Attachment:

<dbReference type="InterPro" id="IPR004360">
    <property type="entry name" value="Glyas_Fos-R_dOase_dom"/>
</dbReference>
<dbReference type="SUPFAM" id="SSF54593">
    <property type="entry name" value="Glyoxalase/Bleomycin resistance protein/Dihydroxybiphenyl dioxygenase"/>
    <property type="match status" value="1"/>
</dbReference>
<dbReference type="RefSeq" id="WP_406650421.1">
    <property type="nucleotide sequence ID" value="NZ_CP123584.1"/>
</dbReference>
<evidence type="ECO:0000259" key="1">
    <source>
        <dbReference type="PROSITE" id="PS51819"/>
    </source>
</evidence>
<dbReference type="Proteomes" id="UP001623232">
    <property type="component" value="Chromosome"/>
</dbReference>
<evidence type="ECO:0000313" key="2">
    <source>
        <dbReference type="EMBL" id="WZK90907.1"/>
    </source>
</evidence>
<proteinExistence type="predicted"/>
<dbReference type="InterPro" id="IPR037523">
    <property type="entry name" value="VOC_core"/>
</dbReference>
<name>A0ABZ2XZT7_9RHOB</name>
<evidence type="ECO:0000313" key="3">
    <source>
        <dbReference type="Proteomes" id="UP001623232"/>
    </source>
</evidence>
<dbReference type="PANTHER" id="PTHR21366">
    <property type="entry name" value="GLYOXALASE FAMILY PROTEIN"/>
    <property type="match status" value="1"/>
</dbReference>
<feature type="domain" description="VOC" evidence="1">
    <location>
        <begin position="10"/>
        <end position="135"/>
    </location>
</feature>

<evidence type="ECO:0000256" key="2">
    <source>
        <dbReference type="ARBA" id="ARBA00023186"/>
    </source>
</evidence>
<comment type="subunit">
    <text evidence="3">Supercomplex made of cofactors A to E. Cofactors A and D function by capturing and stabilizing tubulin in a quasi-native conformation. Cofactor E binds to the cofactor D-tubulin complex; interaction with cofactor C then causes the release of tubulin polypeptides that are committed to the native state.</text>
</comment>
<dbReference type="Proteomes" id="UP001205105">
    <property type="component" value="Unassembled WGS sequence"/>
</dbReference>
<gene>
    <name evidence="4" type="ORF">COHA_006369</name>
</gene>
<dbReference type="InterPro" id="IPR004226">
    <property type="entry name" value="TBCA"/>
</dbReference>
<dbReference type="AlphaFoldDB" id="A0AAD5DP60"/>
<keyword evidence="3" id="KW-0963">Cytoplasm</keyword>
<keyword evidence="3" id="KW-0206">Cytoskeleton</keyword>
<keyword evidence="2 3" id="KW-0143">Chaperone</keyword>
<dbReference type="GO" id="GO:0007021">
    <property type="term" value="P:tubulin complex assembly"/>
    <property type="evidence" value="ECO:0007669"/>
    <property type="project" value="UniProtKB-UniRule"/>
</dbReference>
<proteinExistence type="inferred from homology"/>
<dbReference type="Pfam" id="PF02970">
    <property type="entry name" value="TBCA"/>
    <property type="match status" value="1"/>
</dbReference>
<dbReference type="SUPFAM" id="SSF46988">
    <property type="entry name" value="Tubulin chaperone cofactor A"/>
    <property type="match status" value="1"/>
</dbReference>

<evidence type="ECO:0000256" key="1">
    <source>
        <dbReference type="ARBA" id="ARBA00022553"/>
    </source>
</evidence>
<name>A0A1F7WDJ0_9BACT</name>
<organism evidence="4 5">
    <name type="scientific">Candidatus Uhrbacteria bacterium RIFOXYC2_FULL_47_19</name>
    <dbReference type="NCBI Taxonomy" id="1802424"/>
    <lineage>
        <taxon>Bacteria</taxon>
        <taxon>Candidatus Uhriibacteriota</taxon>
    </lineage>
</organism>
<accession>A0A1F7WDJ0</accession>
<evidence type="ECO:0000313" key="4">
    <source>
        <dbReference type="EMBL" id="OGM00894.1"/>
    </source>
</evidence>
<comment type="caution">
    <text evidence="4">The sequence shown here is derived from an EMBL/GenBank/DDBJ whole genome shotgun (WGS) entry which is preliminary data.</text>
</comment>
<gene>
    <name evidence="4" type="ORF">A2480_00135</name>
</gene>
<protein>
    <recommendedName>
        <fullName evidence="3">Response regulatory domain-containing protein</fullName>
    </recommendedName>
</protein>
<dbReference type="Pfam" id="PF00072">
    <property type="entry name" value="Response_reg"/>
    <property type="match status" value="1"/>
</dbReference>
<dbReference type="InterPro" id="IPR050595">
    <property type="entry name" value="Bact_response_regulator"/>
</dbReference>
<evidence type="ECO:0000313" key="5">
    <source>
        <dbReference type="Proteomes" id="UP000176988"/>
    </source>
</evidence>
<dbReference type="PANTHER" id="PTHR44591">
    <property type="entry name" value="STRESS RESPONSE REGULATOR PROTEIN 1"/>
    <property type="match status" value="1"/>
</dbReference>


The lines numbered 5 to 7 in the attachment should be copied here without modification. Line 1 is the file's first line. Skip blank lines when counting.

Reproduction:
    <property type="entry name" value="Glyoxalase/Bleomycin resistance protein/Dihydroxybiphenyl dioxygenase"/>
    <property type="match status" value="1"/>
</dbReference>